Home News Worried about Trump’s return to Ukraine, some Europeans now try outreach

Worried about Trump’s return to Ukraine, some Europeans now try outreach

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While many Europeans worry that a second term as president for Donald Trump could end U.S. support for Ukraine, some of Russia’s most ardent enemies are taking a different tack: courting Trump’s camp.

To that end, Lithuania’s ruling party, a staunch supporter of Ukraine, organized a meeting last month between Ukrainians, Baltic politicians who want to increase military spending to counter Russia, and a group of former Trump administration officials. Also in attendance were members of pro-Trump groups such as the Heritage Foundation, an influential conservative group skeptical of helping Ukraine.

Leading the Ukrainian participants was Alexander Merezhko, chairman of the Ukrainian parliament’s foreign affairs committee and an ally of President Volodymyr Zelensky. He said reaching out to the Trump campaign was simply an admission that Ukraine was vulnerable to the quicksand of American politics.

“We cannot fight Biden or Trump as we fight for survival,” Mr Merezhko said. “If we make the wrong bet, we risk losing our country.”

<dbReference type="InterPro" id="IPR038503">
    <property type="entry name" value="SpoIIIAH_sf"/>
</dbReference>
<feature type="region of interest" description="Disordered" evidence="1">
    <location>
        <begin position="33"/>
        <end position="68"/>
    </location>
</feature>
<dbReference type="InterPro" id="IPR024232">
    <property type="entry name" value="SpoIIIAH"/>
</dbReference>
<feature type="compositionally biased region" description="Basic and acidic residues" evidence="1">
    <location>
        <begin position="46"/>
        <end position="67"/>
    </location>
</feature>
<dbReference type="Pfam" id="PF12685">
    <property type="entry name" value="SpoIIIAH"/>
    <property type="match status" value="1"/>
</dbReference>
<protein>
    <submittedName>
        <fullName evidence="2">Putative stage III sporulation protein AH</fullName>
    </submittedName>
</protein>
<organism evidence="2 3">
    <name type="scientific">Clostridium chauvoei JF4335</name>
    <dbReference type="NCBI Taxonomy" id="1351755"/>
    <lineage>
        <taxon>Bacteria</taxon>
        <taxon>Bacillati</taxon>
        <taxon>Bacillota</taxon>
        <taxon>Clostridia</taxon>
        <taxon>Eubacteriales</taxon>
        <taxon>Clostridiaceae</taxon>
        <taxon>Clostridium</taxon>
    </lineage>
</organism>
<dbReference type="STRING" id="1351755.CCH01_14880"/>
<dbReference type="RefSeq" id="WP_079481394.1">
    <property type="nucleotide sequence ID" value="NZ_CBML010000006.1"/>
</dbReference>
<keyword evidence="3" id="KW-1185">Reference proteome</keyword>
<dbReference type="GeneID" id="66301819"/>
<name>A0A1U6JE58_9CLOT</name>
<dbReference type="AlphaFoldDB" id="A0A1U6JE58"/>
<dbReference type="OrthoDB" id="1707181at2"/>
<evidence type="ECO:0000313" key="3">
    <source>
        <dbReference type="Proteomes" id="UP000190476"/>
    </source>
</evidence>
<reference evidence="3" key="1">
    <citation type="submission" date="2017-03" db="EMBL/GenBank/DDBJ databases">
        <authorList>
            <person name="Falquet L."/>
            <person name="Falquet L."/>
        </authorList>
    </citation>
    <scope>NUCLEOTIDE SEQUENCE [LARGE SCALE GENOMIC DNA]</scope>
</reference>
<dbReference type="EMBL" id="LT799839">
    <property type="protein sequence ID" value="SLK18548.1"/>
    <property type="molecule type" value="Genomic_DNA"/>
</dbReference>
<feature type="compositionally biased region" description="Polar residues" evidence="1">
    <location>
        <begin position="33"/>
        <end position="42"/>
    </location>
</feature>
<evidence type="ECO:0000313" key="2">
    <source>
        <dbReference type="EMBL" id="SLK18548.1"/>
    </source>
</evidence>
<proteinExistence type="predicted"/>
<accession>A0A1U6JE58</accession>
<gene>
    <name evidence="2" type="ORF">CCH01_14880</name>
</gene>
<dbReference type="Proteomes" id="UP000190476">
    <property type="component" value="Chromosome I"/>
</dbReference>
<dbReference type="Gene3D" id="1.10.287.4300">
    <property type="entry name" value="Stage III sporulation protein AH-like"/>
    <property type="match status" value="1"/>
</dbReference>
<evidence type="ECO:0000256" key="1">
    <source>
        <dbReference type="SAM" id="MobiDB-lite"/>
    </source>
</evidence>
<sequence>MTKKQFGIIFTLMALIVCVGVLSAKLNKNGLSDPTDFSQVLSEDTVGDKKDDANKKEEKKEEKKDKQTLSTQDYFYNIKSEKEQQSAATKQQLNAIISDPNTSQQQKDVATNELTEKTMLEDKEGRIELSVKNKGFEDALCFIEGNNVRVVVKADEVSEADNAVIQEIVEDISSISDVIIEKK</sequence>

Trump has yet to detail his plans for Ukraine after re-election, but many of his supporters Strongly opposed Help the country fight against Russia.

Merezhko and other attendees said the outreach focused on discussing what a second Trump administration might mean for Ukraine and the future of NATO.

They said a Trump supporter wanted to know why American taxpayers should be footing the bill for the war in Ukraine. Supporters of aid have urged Ukraine and its Baltic backers to frame aid for Russia in economic terms to fit Trump’s transactional foreign policy.

“Helping Ukraine can provide jobs for Americans,” Mr. Merezhko said he told experts at the conference from the Heritage Foundation and the Institute for American Priorities, another Trump-aligned think tank in Washington.

Washington Center for Strategic and International Studies Estimated About 60% of the $113 billion approved by Congress to help Ukraine will be used to purchase American-made weapons and American military personnel.

Lithuanian MP Zygimantas Pavilionis, who organized the meeting, said Ukraine and his supporters should not confront Trump and his supporters but should be friends with them, explaining, “The United States has huge interests in confronting Russia.”

However, many European leaders and politicians have been struggling to come to terms with the prospect of Trump being re-elected as president since he won the Iowa caucuses in January.

Alicia Kearns, a Conservative member of the British Parliament and chair of the Foreign Affairs Committee, said: “Totally exciting” American voters may re-elect the man she labeled sexual abuser and criminal defendants being prosecuted.